A conceptual summary of these results is that using reduced beam injection voltage to reduce plasma instabilities is only viable if implemented as VBP; otherwise, the reduced beam voltages always require a similar reduction in the total power injected. By increasing the beam current during a voltage reduction, it is possible to maintain the same power level produced in a higher voltage shot, i.e., VBP allows for the injection of a greater number of lower energy neutrals. Next steps for this concept should involve determinations of the ion-AE resonance space in ITER configurations to determine whether a VBP-like technique might be useful for affecting the instability spectrum excited by ITER's 1 MeV neutral beam injection or actively damping AEs generated by 3.5 MeV fusion born alphas. For present machines, modeling and simulation can be used to identify new applications of VBP by identifying regimes in which increased slew rates or greater voltage and current excursions can respond to plasma evolution in real-time.

This material was based upon work supported by the U.S. Department of Energy, Office of Science, Office of Fusion Energy Sciences, using the DIII-D National Fusion Facility, a DOE Office of Science user facility, under Award Nos. DE-FC02-04ER54698, DE-FG03-97ER54415, DE-AC52-07NA27344, DE-AC02-09CH11466, DE-FG02-94ER54235, and DE-FG02-08ER54999. DIII-D data shown in this paper can be obtained in digital format by following the links at https://fusion.gat.com/global/D3D_DMP.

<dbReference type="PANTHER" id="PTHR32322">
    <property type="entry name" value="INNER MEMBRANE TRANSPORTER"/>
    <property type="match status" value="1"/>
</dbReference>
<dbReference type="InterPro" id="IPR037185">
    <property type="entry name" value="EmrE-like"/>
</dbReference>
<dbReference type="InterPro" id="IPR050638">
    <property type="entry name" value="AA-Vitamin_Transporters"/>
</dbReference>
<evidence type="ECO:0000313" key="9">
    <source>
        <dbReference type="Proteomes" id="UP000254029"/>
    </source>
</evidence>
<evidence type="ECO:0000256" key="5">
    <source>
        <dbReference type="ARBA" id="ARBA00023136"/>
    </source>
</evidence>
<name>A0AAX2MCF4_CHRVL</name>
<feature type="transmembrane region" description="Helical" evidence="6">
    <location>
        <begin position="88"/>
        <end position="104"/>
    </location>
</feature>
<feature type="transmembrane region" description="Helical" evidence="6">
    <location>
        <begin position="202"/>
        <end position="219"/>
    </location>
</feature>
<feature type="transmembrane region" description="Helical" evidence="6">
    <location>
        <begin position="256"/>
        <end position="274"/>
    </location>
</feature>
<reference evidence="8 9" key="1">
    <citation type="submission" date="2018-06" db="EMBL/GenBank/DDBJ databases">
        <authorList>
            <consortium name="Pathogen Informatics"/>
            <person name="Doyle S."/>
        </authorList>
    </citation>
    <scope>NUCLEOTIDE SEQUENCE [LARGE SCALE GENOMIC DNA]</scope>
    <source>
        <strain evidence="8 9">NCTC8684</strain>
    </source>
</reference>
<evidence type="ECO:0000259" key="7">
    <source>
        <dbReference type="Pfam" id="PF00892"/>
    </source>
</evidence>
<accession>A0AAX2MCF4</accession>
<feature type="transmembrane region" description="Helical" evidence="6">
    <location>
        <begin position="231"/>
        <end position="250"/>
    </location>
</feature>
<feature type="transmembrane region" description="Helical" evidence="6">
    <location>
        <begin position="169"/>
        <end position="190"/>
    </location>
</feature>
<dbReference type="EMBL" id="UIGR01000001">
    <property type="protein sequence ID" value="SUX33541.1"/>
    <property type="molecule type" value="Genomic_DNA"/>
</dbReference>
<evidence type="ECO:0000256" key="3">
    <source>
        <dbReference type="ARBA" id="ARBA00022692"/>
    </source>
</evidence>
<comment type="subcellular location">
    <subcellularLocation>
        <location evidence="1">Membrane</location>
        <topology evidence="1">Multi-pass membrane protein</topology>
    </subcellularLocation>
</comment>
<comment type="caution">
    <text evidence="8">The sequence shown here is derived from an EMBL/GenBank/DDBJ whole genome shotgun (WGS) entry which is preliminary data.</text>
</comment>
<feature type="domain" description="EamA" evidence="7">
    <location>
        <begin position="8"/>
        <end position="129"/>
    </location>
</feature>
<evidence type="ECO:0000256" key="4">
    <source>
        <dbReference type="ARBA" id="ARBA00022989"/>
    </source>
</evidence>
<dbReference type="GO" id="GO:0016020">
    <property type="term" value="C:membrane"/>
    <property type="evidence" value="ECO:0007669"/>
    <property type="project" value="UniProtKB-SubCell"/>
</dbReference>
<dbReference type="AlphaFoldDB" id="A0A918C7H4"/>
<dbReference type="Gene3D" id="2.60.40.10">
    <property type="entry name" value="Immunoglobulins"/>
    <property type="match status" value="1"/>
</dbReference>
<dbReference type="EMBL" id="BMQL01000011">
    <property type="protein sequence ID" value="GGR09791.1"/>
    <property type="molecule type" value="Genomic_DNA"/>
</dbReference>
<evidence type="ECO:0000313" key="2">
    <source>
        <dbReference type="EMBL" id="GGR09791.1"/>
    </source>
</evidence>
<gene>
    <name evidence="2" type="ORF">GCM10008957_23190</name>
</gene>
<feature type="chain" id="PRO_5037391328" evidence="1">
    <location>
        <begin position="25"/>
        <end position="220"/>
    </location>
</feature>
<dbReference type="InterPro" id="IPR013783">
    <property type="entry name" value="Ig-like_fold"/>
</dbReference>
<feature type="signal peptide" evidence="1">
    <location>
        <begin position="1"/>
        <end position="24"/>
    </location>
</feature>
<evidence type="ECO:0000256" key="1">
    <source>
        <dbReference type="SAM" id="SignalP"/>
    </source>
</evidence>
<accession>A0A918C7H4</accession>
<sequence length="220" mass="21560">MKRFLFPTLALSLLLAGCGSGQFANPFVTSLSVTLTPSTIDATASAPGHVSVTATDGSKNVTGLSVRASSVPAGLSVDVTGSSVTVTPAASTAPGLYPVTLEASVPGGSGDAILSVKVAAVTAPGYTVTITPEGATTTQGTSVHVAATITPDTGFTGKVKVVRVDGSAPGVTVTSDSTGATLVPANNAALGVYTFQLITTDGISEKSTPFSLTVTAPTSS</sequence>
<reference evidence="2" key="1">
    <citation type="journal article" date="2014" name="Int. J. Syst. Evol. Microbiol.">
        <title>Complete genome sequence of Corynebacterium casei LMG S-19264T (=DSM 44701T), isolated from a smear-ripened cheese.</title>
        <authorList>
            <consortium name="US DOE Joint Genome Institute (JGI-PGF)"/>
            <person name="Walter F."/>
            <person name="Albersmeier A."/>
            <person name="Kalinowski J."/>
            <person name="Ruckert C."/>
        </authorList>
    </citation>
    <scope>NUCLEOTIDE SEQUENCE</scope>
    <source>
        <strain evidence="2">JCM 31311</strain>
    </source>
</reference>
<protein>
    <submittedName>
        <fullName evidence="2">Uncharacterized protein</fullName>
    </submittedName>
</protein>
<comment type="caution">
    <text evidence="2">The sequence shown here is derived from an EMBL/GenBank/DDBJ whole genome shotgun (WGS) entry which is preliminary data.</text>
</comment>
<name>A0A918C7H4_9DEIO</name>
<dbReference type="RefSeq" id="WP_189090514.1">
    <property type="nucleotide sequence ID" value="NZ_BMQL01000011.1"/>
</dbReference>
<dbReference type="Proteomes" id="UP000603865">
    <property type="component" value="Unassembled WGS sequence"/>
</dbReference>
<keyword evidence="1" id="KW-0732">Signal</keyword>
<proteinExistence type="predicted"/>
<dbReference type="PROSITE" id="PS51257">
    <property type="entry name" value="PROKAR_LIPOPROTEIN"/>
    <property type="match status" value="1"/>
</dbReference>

Experimental time was allotted to this effort as part of the Torkil Jensen Award (TJA). The TJA, consisting of one run day, is given in recognition for outstanding proposals for innovative experiments using the capabilities of the DIII-D National Fusion Facility.

The research presented in this paper combined engineering developments and a demanding operational plan for the application of variable beam perveance to different plasmas. Many members of the DIII-D team contributed their time to aid in the success of this project. We are grateful to the DIII-D Operations Group for their limitless enthusiasm for designing and implementing changes to the substantial neutral beam system. We also wish to thank A. R. Briesemeister for loaning the use of her spectrometer diagnostic for the measurement of beam divergence, C. Lasnier and M. Makowski for running their infrared camera system across the multiple days of this experiment, and M. Gorelenkova for explaining TRANSP's treatment of neutral beam parameters.